Our knowledge of magma dynamics would be improved if geophysical data could be used to infer rheological constraints in melt-bearing zones. Geophysical images of the Earth's interior provide frozen snapshots of a dynamical system. However, knowledge of a rheological parameter such as viscosity would constrain the time-dependent dynamics of melt bearing zones. We propose a model that relates melt viscosity to electrical conductivity for naturally occurring melt compositions (including H2O) and temperature. Based on laboratory measurements of melt conductivity and viscosity, our model provides a rheological dimension to the interpretation of electromagnetic anomalies caused by melt and partially molten rocks (melt fraction ~ >0.7).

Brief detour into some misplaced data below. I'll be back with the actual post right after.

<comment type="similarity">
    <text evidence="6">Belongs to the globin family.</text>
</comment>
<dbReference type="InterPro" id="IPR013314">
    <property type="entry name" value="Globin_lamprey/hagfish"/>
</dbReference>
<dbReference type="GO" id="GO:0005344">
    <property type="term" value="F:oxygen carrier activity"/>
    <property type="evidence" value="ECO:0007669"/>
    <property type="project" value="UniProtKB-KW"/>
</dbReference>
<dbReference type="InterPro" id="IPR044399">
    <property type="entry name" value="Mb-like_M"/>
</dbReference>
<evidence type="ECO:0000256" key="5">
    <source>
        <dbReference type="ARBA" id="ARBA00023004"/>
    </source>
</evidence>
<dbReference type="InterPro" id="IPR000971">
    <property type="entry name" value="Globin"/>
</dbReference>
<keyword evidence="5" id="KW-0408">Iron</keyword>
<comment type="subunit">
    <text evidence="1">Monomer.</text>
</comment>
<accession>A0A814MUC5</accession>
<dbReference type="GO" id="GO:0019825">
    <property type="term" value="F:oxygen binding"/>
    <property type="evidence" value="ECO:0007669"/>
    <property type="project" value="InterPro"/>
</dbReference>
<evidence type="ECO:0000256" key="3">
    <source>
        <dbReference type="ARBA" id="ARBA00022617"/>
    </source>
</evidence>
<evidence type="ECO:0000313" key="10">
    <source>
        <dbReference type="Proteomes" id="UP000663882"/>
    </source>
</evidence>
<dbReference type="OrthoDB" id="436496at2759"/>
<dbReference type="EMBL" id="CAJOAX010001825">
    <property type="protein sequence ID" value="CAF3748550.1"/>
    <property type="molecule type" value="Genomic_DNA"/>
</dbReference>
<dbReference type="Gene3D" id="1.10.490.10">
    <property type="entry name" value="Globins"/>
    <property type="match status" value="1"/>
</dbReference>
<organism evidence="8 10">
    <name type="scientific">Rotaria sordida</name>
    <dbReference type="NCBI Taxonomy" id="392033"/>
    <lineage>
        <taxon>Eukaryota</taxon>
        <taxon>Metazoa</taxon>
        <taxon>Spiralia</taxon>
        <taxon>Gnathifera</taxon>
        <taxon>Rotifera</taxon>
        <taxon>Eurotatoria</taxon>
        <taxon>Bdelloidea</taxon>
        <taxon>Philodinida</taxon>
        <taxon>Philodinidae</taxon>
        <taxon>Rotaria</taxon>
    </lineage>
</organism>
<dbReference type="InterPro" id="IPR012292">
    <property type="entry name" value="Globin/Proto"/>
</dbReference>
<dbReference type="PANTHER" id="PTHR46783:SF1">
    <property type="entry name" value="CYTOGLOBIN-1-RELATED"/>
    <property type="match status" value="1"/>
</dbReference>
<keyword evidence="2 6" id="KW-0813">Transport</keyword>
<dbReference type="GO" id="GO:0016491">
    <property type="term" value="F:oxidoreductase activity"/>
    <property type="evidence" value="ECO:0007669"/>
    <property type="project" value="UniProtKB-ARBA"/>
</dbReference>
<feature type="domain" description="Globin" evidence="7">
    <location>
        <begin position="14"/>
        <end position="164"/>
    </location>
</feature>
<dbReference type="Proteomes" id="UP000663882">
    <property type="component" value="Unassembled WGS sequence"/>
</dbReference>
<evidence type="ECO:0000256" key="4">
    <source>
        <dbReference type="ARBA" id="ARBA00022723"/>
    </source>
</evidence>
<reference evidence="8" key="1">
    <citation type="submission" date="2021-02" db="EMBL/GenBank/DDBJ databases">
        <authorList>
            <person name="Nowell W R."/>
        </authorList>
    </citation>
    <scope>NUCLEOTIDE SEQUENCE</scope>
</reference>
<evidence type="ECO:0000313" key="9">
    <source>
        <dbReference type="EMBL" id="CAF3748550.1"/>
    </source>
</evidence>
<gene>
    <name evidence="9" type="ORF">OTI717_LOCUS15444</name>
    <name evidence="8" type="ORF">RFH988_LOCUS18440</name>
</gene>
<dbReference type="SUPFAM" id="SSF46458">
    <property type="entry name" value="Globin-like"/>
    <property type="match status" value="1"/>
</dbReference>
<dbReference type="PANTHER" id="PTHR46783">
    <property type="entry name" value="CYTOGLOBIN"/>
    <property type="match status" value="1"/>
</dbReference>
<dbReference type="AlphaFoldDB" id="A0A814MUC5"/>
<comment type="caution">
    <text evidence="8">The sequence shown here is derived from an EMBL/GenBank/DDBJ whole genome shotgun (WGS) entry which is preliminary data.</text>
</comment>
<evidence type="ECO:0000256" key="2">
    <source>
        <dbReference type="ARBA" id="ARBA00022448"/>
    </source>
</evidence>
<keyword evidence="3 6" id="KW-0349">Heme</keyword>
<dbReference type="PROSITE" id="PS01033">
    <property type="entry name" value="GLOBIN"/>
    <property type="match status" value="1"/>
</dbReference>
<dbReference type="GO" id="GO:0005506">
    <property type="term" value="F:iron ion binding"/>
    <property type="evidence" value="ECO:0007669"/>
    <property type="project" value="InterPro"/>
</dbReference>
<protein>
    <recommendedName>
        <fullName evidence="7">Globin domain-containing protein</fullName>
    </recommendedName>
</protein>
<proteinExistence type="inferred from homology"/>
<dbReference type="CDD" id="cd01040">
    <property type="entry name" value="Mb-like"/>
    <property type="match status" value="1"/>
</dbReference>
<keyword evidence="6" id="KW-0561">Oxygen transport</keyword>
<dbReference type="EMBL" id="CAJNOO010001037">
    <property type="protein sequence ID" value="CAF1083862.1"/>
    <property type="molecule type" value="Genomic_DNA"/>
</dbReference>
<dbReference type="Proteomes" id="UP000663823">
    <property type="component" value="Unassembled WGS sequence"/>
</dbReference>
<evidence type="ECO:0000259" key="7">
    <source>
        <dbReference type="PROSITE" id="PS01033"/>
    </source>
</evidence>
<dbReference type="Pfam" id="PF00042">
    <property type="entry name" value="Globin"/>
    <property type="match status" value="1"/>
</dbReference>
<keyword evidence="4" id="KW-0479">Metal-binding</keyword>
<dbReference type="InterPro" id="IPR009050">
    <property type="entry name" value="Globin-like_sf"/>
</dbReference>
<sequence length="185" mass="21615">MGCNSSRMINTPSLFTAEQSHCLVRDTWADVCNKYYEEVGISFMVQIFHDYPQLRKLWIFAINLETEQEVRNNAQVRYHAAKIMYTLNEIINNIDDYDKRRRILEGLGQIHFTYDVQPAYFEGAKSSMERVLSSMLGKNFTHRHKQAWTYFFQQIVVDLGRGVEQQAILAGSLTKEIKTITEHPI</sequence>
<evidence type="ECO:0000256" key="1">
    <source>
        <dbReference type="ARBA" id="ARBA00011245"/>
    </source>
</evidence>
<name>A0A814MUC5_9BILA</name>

Pommier, A., Evans, R. L., Key, K., Tyburczy, J. A., Mackwell, S., & Elsenbeck, J. (2013). Prediction of silicate melt viscosity from electrical conductivity: A model and its geophysical implications. Geochemistry, Geophysics, Geosystems, 14(6), 1685–1692. doi:10.1002/ggge.20103
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